Moir goes on to argue that PDPs are still subject to unresolved issues (such as accessibility and assessment) that make their practical implementation more difficult than any acceptance of the principle behind them. 'To some' he says, 'this process is arguably more about the legitimation of PDP and GAs as a means of showing their operation within an audit-driven and accountable culture.

If this were the case then this could lead to an instrumental approach to learning and may only bring about a superficial level of engagement rather than any meaningful one that can impact upon empowerment and engagement in the first year.  He is aware of the polemic nature of this argument and retreats from it, but for those of us engaged and deeply committed to the Enhancement Themes and the enhancement of teaching and learning generally in Higher Education, these are issues that must not be ducked in the rush for another 'new' initiative aimed at 'greater participation' or any other superficially laudable approach to teaching and learning.  Further reading and a view on the use and application of reflective diaries in summative assessment at the University of Glasgow.

Another of the publications from the G21C Enhancement Theme is entitled Enhancing research-teaching linkages as a way to improve the development of employability attributes. The author describes the background to making such linkages, showing how challenging this can be, but offers a model for academics and policymakers as a guide to action.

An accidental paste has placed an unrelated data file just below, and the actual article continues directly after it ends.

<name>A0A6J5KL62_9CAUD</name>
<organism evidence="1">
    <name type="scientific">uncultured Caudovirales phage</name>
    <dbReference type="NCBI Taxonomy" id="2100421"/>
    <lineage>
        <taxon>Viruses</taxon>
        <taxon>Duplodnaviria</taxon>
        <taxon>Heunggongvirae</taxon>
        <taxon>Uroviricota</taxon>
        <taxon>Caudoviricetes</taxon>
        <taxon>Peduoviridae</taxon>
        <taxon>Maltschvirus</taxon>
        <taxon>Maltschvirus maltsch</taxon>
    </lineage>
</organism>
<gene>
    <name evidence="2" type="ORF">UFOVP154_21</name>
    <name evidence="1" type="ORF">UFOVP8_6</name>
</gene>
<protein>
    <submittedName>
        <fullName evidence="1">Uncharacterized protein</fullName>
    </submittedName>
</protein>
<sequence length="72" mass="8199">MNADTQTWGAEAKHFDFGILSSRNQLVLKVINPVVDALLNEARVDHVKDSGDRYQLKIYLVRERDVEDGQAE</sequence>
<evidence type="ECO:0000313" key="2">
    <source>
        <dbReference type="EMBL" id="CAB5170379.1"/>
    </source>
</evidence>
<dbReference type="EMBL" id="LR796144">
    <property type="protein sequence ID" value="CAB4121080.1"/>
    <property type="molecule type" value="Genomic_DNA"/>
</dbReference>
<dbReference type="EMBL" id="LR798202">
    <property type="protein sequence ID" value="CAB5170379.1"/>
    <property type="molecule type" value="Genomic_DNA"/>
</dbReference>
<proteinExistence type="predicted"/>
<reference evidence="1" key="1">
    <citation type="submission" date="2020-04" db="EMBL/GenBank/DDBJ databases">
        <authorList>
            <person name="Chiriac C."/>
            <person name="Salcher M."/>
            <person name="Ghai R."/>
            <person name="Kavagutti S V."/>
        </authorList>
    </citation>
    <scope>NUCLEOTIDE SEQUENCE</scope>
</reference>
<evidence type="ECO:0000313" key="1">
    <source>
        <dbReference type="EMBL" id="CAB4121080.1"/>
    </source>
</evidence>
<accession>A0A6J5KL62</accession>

At the University of the Highlands and Islands, the Career Centre was developed in 2010 to ensure that all students, including those studying remotely, had access to appropriate careers services. Alongside the development of core services such as a website containing careers information and access to telephone and e-guidance, the Career Centre also seeks to support and develop face to face services delivered on-site in the UHI Academic Partner colleges. A core component of this work has been the development of a 'Career Coaching' network.

The network involved training eighteen members of staff from across the UHI Academic Partners in a career coaching methodology to enable them to provide careers services to students with the support of the Career Centre. Guidance staff were also trained in the coaching methodology and in this way staff have sought to ensure that all students have access to guidance and coaching and that these services are delivered in a consistent coherent way no matter how the services are accessed.

The coaching methodology fits the institutional approach to Graduates for the 21st Century agenda which has been to draw up a list of Graduate Attributes based around five Core Values: active, responsive and adaptable, reflective, confident and rigorous. Because the coaching methodology adopted by The Career Centre emphasises the resourcefulness of the client, focusing on the process of career decision making as a process done by the student (with support) not done to the student, the methodology actively supports the development of graduate attributes.

The GROW coaching model (Goals, Reality, Options, Will) helps a student to identify their own goals, their options, and their will to make things happen. Focusing on practical steps that the student takes (not the adviser) and including a follow up session to review the progress enables students to develop core skills and attributes through the process of career guidance itself, as well as through the activities the student undertakes as a result of accessing careers support.

Colleagues at The Scottish Agricultural College (SAC) have integrated PDP throughout their Rural Business Management degree programme using the PebblePad PDP package. The idea is to set up 'tags' in PebblePad for each of SAC's five identified graduate attributes, so that students can map their progress over time.